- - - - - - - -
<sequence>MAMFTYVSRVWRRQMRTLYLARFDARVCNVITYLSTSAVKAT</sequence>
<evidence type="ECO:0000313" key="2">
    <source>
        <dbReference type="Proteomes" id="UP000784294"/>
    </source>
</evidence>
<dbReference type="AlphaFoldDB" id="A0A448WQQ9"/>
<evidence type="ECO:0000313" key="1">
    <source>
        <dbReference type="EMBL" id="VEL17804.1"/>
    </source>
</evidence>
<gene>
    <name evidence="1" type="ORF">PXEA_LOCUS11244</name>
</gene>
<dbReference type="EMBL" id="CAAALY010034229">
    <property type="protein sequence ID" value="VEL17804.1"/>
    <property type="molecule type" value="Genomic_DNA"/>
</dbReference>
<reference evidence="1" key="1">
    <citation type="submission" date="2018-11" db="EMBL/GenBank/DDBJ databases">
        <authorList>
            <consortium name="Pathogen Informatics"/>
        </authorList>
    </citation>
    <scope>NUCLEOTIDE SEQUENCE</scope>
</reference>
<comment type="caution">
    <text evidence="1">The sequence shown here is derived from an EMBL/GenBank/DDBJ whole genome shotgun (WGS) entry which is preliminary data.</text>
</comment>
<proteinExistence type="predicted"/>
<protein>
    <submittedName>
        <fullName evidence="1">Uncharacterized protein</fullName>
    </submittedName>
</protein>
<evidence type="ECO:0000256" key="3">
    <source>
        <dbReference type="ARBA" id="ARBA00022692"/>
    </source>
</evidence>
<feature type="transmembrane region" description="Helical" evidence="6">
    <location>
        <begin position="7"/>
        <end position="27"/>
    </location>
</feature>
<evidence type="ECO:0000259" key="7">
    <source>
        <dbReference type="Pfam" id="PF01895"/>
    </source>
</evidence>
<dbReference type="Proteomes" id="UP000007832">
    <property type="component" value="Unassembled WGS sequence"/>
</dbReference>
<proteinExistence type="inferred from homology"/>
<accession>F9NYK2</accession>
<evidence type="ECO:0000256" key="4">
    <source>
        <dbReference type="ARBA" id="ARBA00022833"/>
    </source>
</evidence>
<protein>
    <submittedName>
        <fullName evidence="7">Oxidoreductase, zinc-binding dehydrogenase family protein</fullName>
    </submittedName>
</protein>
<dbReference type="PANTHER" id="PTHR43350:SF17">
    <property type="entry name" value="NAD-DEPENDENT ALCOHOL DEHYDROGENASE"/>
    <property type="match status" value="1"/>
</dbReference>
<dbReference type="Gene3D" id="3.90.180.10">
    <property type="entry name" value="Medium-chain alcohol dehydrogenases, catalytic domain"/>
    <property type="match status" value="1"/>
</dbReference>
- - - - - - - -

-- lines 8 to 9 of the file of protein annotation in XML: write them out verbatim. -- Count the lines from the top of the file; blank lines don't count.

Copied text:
<evidence type="ECO:0000313" key="1">
    <source>